Waste product of brewing industry, sweetened for flavor, can be used as filler, stripped of nutrients.

bacon(2 stars)found in 1% of pet food products analyzed
Gimmicky, pork’s not great for pets.

ascorbic acid(2 stars)found in 34% of pet food products analyzed
Vitamin C — this form can be harsher on stomach, anti-oxidant/immune stimulant, food preservative.

argenine(2 stars)found in 1% of pet food products analyzed
Amino acid added to grain-based foods, instead of using more meat protein.

calcium phosphate(2 stars)found in 3% of pet food products analyzed
Used to improve/stabilize dry foods, inexpensive mineral supplement.

dried chicken stock(2 stars)found in 1% of pet food products analyzed
Indicates poor animal feed quality.

dried vegetable fiber (carrots)(2 stars)found in 1% of pet food products analyzed
Good source of fiber but indicates pet food quality not human quality.

dried potatoes(2 stars)found in 1% of pet food products analyzed
Indicates poor quality, cheap filler.

dried liver digest(2 stars)found in 1% of pet food products analyzed
Indicates poor animal feed quality.

dried green beans(2 stars)found in 1% of pet food products analyzed
Gimmicky, poor animal feed quality.

dried eggs(2 stars)found in 2% of pet food products analyzed
Cheap source of protein, waste product of egg industry, free of shell.

dried egg product(2 stars)found in 38% of pet food products analyzed
Cheap source of protein, waste product of egg industry, free of shell.

dried egg powder(2 stars)found in 1% of pet food products analyzed
Cheap source of protein, waste product of egg industry, free of shell.

dried egg(2 stars)found in 1% of pet food products analyzed
Indicates poor animal feed quality.

citrus pectin(2 stars)found in 1% of pet food products analyzed
Too acidic for pets. Used more as fiber.

dried citrus pulp(2 stars)found in 1% of pet food products analyzed
Citrus is too acidic for pets.

copper(2 stars)found in 1% of pet food products analyzed
Non-descript, indicates oxide form, harder to absorb.

dried chicken liver(2 stars)found in 1% of pet food products analyzed
Indicates poor animal feed quality.

dehydrated potatoes(2 stars)found in 1% of pet food products analyzed
Indicates poor animal feed quality.

dehydrated alfalfa meal(2 stars)found in 1% of pet food products analyzed
Indicates poor animal feed quality.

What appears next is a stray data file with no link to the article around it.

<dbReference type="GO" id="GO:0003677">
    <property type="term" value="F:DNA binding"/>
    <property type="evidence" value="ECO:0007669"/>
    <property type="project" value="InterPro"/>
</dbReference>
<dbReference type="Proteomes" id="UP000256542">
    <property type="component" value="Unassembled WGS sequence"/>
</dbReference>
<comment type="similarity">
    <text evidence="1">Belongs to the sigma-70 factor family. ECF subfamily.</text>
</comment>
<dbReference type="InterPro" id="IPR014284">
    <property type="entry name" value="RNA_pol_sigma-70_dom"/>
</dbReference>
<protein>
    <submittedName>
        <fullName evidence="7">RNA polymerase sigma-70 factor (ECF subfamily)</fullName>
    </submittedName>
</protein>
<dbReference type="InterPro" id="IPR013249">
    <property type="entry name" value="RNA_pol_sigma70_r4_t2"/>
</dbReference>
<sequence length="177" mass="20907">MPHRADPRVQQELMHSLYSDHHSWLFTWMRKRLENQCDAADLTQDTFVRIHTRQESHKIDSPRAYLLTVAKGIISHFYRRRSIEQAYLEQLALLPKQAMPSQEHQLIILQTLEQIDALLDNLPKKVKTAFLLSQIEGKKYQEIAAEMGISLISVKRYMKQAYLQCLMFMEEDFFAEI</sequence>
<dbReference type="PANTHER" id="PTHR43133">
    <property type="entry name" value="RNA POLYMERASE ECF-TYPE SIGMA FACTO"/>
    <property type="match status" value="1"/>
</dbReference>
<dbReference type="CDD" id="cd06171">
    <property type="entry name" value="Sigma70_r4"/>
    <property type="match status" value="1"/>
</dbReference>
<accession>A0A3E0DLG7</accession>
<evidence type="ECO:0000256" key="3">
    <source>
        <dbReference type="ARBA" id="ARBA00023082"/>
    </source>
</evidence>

dehydrated alfalfa(2 stars)found in 1% of pet food products analyzed
Indicates poor animal feed quality.

deboned turkey(2 stars)found in 1% of pet food products analyzed
Contains water in the muscles, adds weight to dry food, less protein nutrition! Best used in can food.

corn meal(2 stars)found in 11% of pet food products analyzed
Cheap filler, used as protein source.

corn bran(2 stars)found in 3% of pet food products analyzed
Mostly a filler.

egg pieces(2 stars)found in 1% of pet food products analyzed
Indicates poor animal feed quality.

dried cooked turkey(2 stars)found in 1% of pet food products analyzed
Indicates poor animal feed quality.

turkey (natural source of glucosamine)(2 stars)found in 1% of pet food products analyzed
Gimmicky, not enough is available for therapeutic response. Turkey meat is heavy in water – listed high up on label but does not provide enough protein, indicates food high in grain protein.

potato starch(2 stars)found in 2% of pet food products analyzed
Cheap filler, can cause digestive upset and weight gain.

potassium iodine(2 stars)found in 1% of pet food products analyzed
Source of iodine, may cause allergies.

trace minerals (copper sulfate(2 stars)found in 1% of pet food products analyzed
Standard source, but indicates lack of well-rounded supplementation.

pork broth(2 stars)found in 1% of pet food products analyzed
Generally indicates poor quality food.

philloquinone (vitamin K1)(2 stars)found in 1% of pet food products analyzed
Unusual source of Vitamin K.

trace minerals (zinc oxide)(2 stars)found in 1% of pet food products analyzed
Standard source, but indicates lack of well-rounded supplementation.

pasta (durum semolina enriched with thiamine mononitrate)(2 stars)found in 1% of pet food products analyzed
Cheap, gimmicky filler uses remnants of pasta making industry.

trace minerals (zinc sulfate)(2 stars)found in 2% of pet food products analyzed
Standard zinc source, protects against cell damage and stimulates immune system, but indicates lack of well-rounded supplementation.

malted barley flour(2 stars)found in 2% of pet food products analyzed
Sweetened for flavor, can be used as filler, stripped of nutrients.

pasta (durum flour)(2 stars)found in 1% of pet food products analyzed
Cheap, gimmicky filler uses remnants of pasta making industry.

tomato pomace(2 stars)found in 5% of pet food products analyzed